If you like your punk music strange and offbeat, I strongly advise that you listen to these tunes, at once.

Mp3 file: Patrik Fitzgerald – 10 Songs from Grubby Stories (1979)

The Ten Songs:

  • As Ugly As You
  • Nothing to Do Around Here (with evil children)
  • All My Friends Are Dead Now
  • Adopted Girl
  • When I Get Famous
  • Little Fishes (brilliant song, my favourite)
  • But Not Any More
  • Conventions of Life
  • They Make It Safe
  • Your Hero

March of the Stickmen

Here’s a double-take of one of my favourite discoveries of the last few years – Philadelphia band The Stickmen, who emerged in the post-punk chaos of the late 70s, made a few albums, had white vans that broke down, got given pretentious labels by critics, drank milkshakes, broke up, got mortgages, died tragically, reformed, had children, gained PhDs, got cynical, moved to the tropics, put out compilation albums, all the usual things.

Actually, some of that was me rather than the Stickmen. Sorry.

Anyway, what can you expect to hear? Imagine what the B52s would have sounded like if only their mothers had stopped drinking when they got pregnant, and then if their rhythm section got kidnappped and somehow replaced by some of the guys from the Birthday Party without anyone noticing, and then the resulting ensemble tried to play two different songs at the same time.

Or just listen to the tracks. Whichever you prefer….

I got these tracks a while back over on one of the usual post-punk haunts, PPJ I think, but they aren’t there now so I’m putting them back up for you. They are both from the Instiable compilation CD, and they both rawk. Frenetic dum-drums, bonky bass, twisty geetar, krazee v-v-v-vocals, squonky saxophone and gosh-darn weird clavinet! Go!

GSS

Local Heroes Sw9 – Drip Dry Zone

Buy it from Amazon...

Buy it from Amazon...

In the heady year of 1980, when I was ten, Kevin Armstrong (guitar, vox), Kim Barti (drums), and Matthew Seligman (bass) recorded and released a hidden classic of British post-punk, the album Drip Dry Zone. The trio were later joined by Thomas Dolby on synths for a subsequent release called New Opium, before Dolby went solo, Armstrong decided to become a session musician rather than a front man, and Seligman continued with the Soft Boys and then also turned to session work.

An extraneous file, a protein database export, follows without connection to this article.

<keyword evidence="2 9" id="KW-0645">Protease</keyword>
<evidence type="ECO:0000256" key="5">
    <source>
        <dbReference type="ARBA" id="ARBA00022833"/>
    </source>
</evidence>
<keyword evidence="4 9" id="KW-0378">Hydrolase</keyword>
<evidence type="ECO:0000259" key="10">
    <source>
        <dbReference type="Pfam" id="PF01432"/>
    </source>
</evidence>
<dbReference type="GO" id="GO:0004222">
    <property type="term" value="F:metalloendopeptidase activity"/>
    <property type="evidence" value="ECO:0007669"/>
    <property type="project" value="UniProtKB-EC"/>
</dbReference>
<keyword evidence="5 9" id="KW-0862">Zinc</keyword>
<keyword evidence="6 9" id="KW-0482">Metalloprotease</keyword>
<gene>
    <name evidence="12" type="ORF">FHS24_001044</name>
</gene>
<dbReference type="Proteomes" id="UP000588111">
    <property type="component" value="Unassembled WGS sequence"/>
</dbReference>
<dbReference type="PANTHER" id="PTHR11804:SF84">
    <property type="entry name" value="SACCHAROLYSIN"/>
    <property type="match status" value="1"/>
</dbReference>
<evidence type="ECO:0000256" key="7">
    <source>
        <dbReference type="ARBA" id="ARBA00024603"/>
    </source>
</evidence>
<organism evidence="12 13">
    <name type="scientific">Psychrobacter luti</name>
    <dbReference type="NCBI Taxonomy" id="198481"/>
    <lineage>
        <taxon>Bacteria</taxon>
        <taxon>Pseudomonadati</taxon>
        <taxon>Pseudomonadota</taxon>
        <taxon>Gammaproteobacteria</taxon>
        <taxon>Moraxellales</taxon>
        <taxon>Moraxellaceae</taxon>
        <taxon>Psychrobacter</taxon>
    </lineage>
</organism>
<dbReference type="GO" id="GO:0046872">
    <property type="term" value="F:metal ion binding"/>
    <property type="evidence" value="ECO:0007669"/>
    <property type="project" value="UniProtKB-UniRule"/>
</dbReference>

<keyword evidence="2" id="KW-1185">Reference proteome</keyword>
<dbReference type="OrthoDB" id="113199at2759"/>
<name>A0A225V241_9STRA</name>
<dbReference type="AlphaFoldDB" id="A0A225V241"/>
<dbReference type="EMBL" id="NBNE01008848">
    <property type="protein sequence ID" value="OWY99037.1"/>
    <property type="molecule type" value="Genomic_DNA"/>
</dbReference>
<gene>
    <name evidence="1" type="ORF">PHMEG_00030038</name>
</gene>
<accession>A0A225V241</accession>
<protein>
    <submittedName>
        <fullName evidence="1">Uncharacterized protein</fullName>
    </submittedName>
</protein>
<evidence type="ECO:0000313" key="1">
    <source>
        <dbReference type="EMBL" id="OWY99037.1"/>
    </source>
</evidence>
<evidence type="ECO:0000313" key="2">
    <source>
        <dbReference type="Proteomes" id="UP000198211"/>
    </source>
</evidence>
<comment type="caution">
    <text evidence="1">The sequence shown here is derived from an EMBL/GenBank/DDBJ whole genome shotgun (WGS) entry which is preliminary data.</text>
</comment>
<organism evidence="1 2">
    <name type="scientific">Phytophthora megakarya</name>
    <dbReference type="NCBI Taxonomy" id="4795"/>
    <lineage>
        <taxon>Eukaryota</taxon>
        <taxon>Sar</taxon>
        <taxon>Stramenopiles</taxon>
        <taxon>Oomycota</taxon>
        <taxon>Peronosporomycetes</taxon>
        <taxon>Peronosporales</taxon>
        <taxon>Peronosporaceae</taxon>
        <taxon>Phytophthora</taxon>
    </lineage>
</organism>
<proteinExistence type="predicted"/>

I know it is a cliché to say that bands “should have gained more recognition” when all you really mean is that you like them. So, to cut to the chase, I really like this band. They have hints of XTC, the Clash, the Soft Boys, the Jam, and the Police, but with a great deal of their own charm. The bass playing is wonderful and the guitar is layered and intricate, the songs well written, the singing grainy and emotive and very English. All in all, the sound is a winner.

Local Heroes SW9 were a British post-punk band not afraid of being clever, and this may have cost them the exposure that many lesser and more derivative acts attracted.  But it’s not too late. Check out these two tracks, and if you want to buy the album (really, it’s all good), click the cover to go to Amazon, or start by reading this thread at Charlie Gillett’s website. It tells the story of how the digital re-release of the two albums was inspired, and contains posts from Armstrong himself on its creation.

Cheers,

GSS.